CELLBANKER® Cell Freezing Media
Cryopreservation solution for cells and tissues
The CELLBANKER® series of cryopreservation media allows for the stable long-term storage of cells. With its unique formulation which enables stable cryopreservation and high viability after freeze-thaw procedures, CELLBANKER is a trusted solution for the storage of any cell type including sensitive cell lines.
Available in several formulations, this series of easy-to-use cell freezing media offers high cell viability in serum, serum-free, GMP and DMSO-free formats.
- Enables long term cell storage for >8 years at -80˚C or -196˚C
- Consistent high cell viability (>90%)
- Serum, serum-free and chemically defined formulations
- Ready-to-use formulation with a simple protocol
- Tested on many cells
- No programmed freezer or liquid nitrogen required
- Long shelf life (3 years from manufacturing date)
Serum-containing cryopreservation medium
The first product of the CELLBANKER® series, CELLBANKER® 1, was launched in 1992 and now has a significant history of reliable, consistent and high viability recoveries post-cryopreservation. Contains serum, DMSO, glucose, salts and buffer.
Serum-free cell cryopreservation solution
A serum-free cell freezing medium that allows cell cryopreservation directly at -80°C without requiring a rate controlled freezer. Contains no animal-derived products and is guaranteed sterile.
GMP grade cryopreservation medium optimized for hematopoietic stem cells
HSC-BANKER® is an optimized GMP grade cryopreservation medium for hematopoietic stem cells. Designed with a simple formulation HSC-BANKER® also offers the potential to be used as excipient in cell therapy delivery.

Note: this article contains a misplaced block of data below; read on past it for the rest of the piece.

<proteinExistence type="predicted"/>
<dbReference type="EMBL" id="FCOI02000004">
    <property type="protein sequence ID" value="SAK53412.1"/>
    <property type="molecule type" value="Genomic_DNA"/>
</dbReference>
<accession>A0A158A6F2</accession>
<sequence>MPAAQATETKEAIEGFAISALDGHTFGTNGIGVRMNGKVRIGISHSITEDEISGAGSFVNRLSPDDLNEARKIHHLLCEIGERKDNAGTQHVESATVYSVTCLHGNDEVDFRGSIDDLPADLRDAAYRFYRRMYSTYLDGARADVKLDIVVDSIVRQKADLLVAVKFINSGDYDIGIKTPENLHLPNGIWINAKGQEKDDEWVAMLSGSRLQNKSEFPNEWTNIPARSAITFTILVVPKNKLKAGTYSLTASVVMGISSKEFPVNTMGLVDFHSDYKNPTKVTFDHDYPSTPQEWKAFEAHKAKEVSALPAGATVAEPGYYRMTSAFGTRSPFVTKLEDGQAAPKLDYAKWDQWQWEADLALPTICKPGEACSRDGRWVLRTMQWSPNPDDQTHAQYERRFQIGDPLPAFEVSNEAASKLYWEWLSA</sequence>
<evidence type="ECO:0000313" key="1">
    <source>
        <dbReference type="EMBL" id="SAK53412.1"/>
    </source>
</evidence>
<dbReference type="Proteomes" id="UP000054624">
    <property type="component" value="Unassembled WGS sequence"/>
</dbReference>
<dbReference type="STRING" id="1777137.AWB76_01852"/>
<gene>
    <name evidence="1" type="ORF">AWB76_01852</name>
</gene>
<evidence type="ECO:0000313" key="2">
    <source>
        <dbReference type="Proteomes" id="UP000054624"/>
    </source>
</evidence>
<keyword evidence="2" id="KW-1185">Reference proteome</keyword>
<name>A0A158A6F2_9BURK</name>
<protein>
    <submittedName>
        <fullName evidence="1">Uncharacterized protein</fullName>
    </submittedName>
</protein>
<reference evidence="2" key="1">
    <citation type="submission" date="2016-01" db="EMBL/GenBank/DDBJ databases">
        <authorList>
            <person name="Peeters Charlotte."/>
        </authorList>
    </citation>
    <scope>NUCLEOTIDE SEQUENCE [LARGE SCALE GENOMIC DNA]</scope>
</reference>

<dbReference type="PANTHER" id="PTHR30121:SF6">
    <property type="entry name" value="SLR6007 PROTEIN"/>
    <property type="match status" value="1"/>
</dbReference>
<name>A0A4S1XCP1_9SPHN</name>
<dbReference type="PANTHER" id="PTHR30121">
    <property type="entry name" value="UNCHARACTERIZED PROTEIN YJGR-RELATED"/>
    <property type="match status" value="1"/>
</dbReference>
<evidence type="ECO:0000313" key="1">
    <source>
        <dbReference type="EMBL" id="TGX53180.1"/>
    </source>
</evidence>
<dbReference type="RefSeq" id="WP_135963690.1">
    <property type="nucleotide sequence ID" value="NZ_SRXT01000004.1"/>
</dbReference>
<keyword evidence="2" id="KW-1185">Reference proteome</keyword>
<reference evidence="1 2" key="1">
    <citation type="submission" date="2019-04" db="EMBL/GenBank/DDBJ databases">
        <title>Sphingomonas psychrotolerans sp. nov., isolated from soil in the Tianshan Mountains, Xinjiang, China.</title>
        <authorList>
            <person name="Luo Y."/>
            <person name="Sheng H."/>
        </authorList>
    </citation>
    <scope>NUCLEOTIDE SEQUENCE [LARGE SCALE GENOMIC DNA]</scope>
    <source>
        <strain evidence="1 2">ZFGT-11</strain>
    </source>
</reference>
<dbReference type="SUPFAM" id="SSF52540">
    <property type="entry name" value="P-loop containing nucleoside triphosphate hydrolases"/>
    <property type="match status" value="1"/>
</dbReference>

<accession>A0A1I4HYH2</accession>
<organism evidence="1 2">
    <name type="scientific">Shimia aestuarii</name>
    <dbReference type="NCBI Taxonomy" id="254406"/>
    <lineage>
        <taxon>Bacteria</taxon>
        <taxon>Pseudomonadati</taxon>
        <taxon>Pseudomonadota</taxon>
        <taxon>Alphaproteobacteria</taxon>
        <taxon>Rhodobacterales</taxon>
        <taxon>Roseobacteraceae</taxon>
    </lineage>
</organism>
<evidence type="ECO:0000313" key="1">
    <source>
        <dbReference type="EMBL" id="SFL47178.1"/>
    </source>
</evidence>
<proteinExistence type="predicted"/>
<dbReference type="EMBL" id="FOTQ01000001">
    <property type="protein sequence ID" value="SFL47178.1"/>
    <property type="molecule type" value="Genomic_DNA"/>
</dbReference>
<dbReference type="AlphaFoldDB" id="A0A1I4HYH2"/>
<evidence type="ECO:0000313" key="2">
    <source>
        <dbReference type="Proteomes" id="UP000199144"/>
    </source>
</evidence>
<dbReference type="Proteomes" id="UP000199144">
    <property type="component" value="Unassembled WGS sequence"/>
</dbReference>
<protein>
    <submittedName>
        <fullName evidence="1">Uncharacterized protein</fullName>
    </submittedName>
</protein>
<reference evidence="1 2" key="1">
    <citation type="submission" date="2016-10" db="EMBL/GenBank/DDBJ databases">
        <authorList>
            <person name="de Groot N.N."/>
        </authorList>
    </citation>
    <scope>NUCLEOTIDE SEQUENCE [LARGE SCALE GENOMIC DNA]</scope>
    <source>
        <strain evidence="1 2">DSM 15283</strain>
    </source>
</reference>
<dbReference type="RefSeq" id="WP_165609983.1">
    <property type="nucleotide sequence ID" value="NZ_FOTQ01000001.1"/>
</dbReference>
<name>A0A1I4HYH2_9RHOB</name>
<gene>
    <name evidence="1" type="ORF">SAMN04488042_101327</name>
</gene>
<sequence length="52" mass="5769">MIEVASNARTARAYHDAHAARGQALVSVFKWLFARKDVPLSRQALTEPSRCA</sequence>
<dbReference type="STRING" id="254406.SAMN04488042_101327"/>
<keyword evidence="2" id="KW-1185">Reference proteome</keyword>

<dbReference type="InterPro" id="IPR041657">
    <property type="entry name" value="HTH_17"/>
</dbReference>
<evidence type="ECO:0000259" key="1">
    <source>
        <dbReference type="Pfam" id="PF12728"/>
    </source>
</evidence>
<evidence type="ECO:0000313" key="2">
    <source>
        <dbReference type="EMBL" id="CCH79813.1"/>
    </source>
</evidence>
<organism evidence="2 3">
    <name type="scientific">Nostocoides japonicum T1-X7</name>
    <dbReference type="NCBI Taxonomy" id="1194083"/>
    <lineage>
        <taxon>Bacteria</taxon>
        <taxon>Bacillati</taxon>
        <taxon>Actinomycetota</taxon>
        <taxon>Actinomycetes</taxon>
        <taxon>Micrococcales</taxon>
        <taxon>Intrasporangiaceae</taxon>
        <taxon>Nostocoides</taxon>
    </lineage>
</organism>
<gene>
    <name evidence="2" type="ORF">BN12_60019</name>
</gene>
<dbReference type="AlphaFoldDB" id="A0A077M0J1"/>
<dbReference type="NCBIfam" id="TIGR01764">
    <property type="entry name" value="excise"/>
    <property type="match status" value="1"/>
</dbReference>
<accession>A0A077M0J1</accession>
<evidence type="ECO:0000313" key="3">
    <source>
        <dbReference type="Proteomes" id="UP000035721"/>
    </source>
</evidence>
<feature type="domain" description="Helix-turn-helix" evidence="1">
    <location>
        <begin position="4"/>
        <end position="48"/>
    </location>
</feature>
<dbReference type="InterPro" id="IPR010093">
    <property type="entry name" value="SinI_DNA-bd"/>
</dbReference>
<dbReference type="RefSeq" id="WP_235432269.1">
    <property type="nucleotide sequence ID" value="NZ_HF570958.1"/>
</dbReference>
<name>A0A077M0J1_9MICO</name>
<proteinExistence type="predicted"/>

Studies show that the HSC-BANKER® is at least equivalent to conventional protocols using DMSO and DEXTRAN. The results of a comparative study on the cryopreservation of hematopoietic stem cells was performed by the Cord Blood Bank of Japanese Red Cross Society: View Results
CELLBANKER® solutions are simple to use. Achieve the highest cell viability whilst maintaining stem cell pluripotency, normal karyotype and proliferation ability after cryopreservation using CELLBANKER®.
Frequently Asked Questions
What is the difference between CELLBANKER®1, and 2?
CELLBANKER® 1 contains serum; whereas CELLBANKER® 2 is a serum and protein- free type of medium.
What kind of serum is used? Which country does the serum origin?
New Born Calf Serum (NBS) is principally used and its origin is in Australia or New Zealand.
Why is programming freezing not needed for CELLBANKER® cryopreservation?
CELLBANKER® is formulated only for deep- freezer rapid freezing use at approximately -85℃. Freezing procedures by programming freezer or liquid nitrogen may deteriorate the cell viability. Storage of cells in a liquid nitrogen tank is recommended only after a sufficient freeze by deep freezer.
Tell me more about the components? Is dimethylsulfoxide (DMSO) included?
Unfortunately, the components of CELLBANKER® are not available to release at this time. DMSO is used as a frozen protectant in the product. However, DMSO rarely has any effects on the cryopreservation. May we remind you to wash your cells sufficiently after thawing.